Teachers' ULA rights are governed by Minn. Stat. § 122A.40, subd. 11 (2000). A school board has authority to place teachers on ULA because of discontinuance of position, lack of pupils, financial limitations, or merger of classes due to district consolidations. Id. When a teacher's services are terminated for such reasons, the teacher "must receive first consideration for other positions in the district for which that teacher is qualified." Minn. Stat. § 122A.41, subd. 14(a) (2000). Further, teachers with continuing contract rights who are placed on ULA must be reinstated to positions for which they are licensed in inverse order of placement on ULA if the position from which they were placed on ULA is not available. Minn. Stat. § 122A.40, subd. 11(e).
Here, the school board complied with all statutory requirements for placing Quiring on ULA. The May 15, 2000, school board minutes show that the board decided to discontinue the elementary and secondary principal positions because of declining enrollment and financial conditions. They then placed Quiring and Strom on ULA for these positions. After placing Quiring on ULA, they reassigned her to a full-time elementary teaching position and placed Strom in a full-time superintendent position for which he is licensed. Quiring could not be reinstated to a principal position that no longer exists. The school board complied with statutory requirements by reinstating Quiring as an elementary teacher, for which she is licensed and is in inverse order of positions from which she was placed on ULA.
Citing State ex. rel. Dreyer v. Board of Educ., 344 N.W.2d 411 (Minn. 1984), Quiring argues that because the duties of both principals are now assumed by Superintendent Strom as part of his duties, the school board's actions actually amount to a partial discontinuance of the principal positions. Based on this analysis, Quiring believes that she is entitled to the part-time principal position since she has continuing contract rights, holds a license for the position, and has seniority over Strom. Quiring's reliance on Dreyer is misplaced.
In Dreyer, the school board reduced a full-time principal position to half time and offered Dreyer either a full-time teacher position or a half-time principal position. Id. at 412. The court determined that the school board's decision not to hire Dreyer as a half-time principal and half-time teacher must be based on sound educational policy. Id. at 414. In this case, however, Mountain Lake eliminated all principal positions. There is no part-time principal position available for Quiring. We conclude that elimination of a position does not legally require that all of the duties of that position cease to exist.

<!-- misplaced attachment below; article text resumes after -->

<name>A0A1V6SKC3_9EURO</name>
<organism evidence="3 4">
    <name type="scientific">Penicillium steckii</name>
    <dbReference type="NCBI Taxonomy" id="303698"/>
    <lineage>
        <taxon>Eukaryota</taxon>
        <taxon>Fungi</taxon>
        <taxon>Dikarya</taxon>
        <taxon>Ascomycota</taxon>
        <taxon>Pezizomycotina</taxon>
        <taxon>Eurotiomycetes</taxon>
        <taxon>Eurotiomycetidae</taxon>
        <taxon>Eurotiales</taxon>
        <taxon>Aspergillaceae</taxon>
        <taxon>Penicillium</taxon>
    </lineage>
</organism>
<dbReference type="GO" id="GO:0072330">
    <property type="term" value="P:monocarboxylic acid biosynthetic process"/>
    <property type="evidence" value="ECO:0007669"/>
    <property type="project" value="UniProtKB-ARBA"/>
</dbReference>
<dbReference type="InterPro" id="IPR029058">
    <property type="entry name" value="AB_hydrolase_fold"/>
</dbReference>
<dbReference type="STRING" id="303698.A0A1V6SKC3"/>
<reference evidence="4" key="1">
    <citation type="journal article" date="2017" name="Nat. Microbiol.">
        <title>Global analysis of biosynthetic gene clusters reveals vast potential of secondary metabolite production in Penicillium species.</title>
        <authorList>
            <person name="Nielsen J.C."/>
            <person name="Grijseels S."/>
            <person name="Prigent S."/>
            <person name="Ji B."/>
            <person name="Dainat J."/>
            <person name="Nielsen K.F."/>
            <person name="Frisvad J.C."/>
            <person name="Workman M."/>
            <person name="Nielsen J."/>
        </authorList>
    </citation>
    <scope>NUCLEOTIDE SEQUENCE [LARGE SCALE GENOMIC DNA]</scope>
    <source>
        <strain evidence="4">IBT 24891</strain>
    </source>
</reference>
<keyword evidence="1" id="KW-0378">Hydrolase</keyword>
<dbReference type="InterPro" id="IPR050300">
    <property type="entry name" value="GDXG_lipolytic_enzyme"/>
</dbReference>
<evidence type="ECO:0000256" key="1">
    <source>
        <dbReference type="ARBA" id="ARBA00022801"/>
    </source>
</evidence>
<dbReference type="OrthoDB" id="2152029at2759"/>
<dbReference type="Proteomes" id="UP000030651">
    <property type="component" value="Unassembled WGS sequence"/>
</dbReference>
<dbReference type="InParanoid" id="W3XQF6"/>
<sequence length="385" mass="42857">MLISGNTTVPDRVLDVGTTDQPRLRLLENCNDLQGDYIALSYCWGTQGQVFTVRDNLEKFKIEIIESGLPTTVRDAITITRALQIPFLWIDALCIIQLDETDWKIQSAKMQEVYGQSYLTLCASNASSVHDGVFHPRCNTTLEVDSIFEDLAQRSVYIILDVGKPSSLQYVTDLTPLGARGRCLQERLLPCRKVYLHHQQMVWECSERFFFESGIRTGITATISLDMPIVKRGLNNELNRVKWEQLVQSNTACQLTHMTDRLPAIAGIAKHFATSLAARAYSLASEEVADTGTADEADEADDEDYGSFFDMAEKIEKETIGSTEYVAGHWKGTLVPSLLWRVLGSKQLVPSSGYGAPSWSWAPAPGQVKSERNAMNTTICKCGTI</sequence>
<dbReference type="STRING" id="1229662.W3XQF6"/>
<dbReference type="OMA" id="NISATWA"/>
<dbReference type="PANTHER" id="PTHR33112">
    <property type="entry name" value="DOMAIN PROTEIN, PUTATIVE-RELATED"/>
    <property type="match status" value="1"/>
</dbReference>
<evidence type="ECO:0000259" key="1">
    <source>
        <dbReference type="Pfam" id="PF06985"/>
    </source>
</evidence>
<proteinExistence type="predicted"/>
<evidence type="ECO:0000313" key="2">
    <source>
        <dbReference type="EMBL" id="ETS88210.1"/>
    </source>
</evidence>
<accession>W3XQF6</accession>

The school board properly discontinued Quiring's elementary principal position. Because there is no part-time principal position for Quiring to assume, the school board honored Quiring's continuing contract rights by reassigning her to a full-time elementary teacher position.
II. Subcontracting and Terminating Bargaining Unit
Quiring argues the school board arbitrarily and capriciously reorganized the district administration under an erroneous theory of law by contracting out the duties of both principal positions, which in turn terminated Quiring's bargaining unit without negotiations. Quiring claims that the duties of both principal positions were contracted out to various employees because (1) Strom was terminated as secondary principal and hired as full-time superintendent on May 15, 2000; and (2) the former unlicensed K-12 counselor was rehired as administrative assistant to the superintendent about two-and-a-half weeks after Quiring's hearing and a month before the final decision to place Quiring on ULA. Essentially, due to the timing of these actions, Quiring asserts the school board arbitrarily and capriciously avoided giving her bargaining unit notice to negotiate a result when they contracted out the duties of both principal positions.
Generally, failure to raise an issue in an administrative proceeding precludes review on appeal. REM-Canby, Inc. v. Minnesota Dept. of Human Servs., 494 N.W.2d 71, 76 (Minn. App. 1992), review denied (Minn. Feb. 25, 1993). Quiring makes no reference to the record regarding these issues being raised below nor does she cite any law supporting her belief that she is entitled to raise these issues. In addition, after the hearing officer issued his findings of fact and conclusions of law on the record, Quiring failed to object or otherwise clarify the hearing officer's perception of the issue. See id. (stating objections required while agency has opportunity to correct). Quiring did not adequately raise the issue, and therefore it is waived on appeal. Had Quiring raised this issue below, however, her argument would fail on its merits.
Statutorily, a principal position is discretionary, whereas a superintendent position is mandatory. See Minn. Stat. § 123B.147, subd. 1 (2000) (stating each public school building may be supervised by principal); see also Minn. Stat. § 123B.143, subd. 1 (2000) (stating all districts with classified secondary school must have superintendent). A principal position is under the supervision of the superintendent. Minn. Stat. § 123B.147, subd. 3. Further, the superintendent's duties include those prescribed by the board, in addition to the regular superintendent duties outlined in Minn. Stat. §123B.143, subd. 1. Based on these statutes, school boards retain discretion in assigning duties to the superintendent; therefore, this school board can assign any of Quiring's former principal duties to Superintendent Strom.